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12th Brazilian Film Festival of New York: 5 Films Not to Miss

12th Brazilian Film Festival of New York: 5 Films Not to Miss

In a couple weeks soccer fans will set their sights on the South American country. Just before the ball starts rolling, there is an opportunity to see a
different form of Brazilian expression off the field. The 12th
Film Festival of New York will screen a varied selection of features
and shorts, which provide a concise but powerful look at the state of
the country’s
cinema and the issues that intrigue its filmmakers. Being Brazil a
country in constant transition, the films also bear the array of
concerns and
experiences that define the current Brazilian society. Revisiting the years of the
dictatorship, touching on environmental problems, or simply focusing on
the lives of
regular citizens, this selection of films continues to present
unique Brazilian visions that transcend their local contexts to offer engaging stories to international audiences. Presented Inffinito Festival Circuit the festival runs June 1 -7 at Tribeca Cinemas. These are some of the highlights

A Wolf at the Door 

Dir. Fernando Coimbra

A marvelously calculated mystery ignited by a woman’s disenchanted with
her unlawful romantic relationship. Passion that evolves into maniacal
obsession is
rarely compelling on its own, but in this slow-burning drama the
subtle exposition hides a shocking conclusion. When a young girl is
kidnapped from her
school, the investigation to find her reveals the terrifying shades
of evil that hide under benevolent actions. Astutely written to drag the
viewer through
the story several times until the gruesome truth is unveiled, this is
one of the best Brazilian films to reach American shores in recent
years. Leandra Leal’s performance as Rosa is chillingly nuanced, definitely a highlight of this
extraordinary debut by writer/director Fernando Coimbra. If you only see one film at the festival,
this is the one to choose. Full review coming soon.


Dir. Hilton Lacerda

Sexual liberation and political rebellion went hand in hand in Brazil
during the late 70s. Opposing a repressive dictatorship that tried to
marginalize them, a group of LGBT theater artists known as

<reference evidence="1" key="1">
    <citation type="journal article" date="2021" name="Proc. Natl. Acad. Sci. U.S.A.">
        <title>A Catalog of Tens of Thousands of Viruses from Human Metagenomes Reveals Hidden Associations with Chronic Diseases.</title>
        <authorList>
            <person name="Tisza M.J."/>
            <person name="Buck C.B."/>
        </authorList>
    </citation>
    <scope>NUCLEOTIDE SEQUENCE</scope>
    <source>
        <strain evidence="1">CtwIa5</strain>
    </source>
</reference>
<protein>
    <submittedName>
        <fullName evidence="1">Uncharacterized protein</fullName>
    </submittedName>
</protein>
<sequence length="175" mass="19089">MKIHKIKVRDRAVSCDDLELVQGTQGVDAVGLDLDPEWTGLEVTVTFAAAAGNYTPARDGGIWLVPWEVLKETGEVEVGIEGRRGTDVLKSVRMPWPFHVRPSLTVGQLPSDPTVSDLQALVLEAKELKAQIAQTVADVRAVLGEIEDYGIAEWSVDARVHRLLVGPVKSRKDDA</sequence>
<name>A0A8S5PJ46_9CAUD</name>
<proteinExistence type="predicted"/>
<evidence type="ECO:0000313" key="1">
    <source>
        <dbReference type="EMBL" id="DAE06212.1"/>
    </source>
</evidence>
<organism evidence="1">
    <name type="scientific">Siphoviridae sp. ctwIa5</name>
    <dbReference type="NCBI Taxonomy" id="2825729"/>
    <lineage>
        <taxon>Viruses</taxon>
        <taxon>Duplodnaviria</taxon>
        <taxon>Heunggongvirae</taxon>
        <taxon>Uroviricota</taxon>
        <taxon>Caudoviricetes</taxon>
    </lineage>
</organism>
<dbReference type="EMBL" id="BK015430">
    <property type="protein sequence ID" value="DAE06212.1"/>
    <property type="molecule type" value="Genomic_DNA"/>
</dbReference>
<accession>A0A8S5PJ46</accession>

“Start-Spangled Floor” performs satirical and sexually explicit numbers
that mock the government
in a sophisticated fashion. At the center of the irreverent songs and
extravagant costumes is the romance between the group’s leader Clécio (Irandhir Santos) and a young soldier, Fininho ( Jesuita Barbosa) who struggles with his sexuality. Interestingly arranged to serve both as a
coming-of-age story and an experimental quest for justice, Tattoo
is a visually inventive work that capitalizes on its vibrant ensemble
cast. They give life to a group of misfits who advocate for love,
pleasure, and the abolishment of ownership – even that of a monogamous

The invisible Collection

Dir. Bernard Attal

After serendipitously escaping an accident that kills all of his
friends, Beto (
Vladimir Brichta), a young womanizing DJ, is faced with an insufferable
guilt that pushes him
to change his life. Needing to make money by new means, he decides
to go in a quest to find several rare art works sold by his father – an
art dealer – to
an eccentric collector in the countryside many years ago. Underneath
the utterly familiar premise of a fish-out-of-water trying to rediscover himself,
there are interesting ideas about class and environmental
devastation. In his relentless mission to obtain these valuable items
for his personal gain, Beto
will be faced with an unexpected twist that will test his ability to
feel compassion for others.

Meeting Sebastião Salgado

Dir. Betse De Paula

Part activist, part photographer, but 100% globe trekker, Brazilian
economist turned artist Sebastiao Salgado revisits his adventurous
career via the
images he captured. In this extensive conversation, the lover of the
light discusses subjects that range from the tyrannical government that
ruled Brazil
in the past, adapting to extreme weather around the world, and how
the new digital technology has affected his creative process. More than a
documentary about his life, the film is simply crafted as a
conversation with Salgado intercutting some of his most memorable photographs.
Although not
incredibly revelatory, the film does a great job at showcasing his work and highlighting his unique journey.

Rio of Faith

Dir. Carlos Diegues

This docu-diary encapsulates the 2013

World Youth Day in Rio de Janeiro. The event brought thousands
of Catholic teens from every corner of the planet eager to receive a
message of hope
from Pope Francis. Following the pilgrimage of these devoted
young men and women, one learns of the diverse motivations and perspectives all of
which connect in one place. A crucial element is the fact that
the filmmaker includes the voice of the LGBT and atheist community in
the conversation.
Their conflicted relationship with a religious institution that
has often exclude them is important to understand the place of Catholicism in today’s world. Surprisingly, the film is less about the Pope as an omnipotent figure, and more about the youth that still considers religion as the best path to navigate their complex modern lives.

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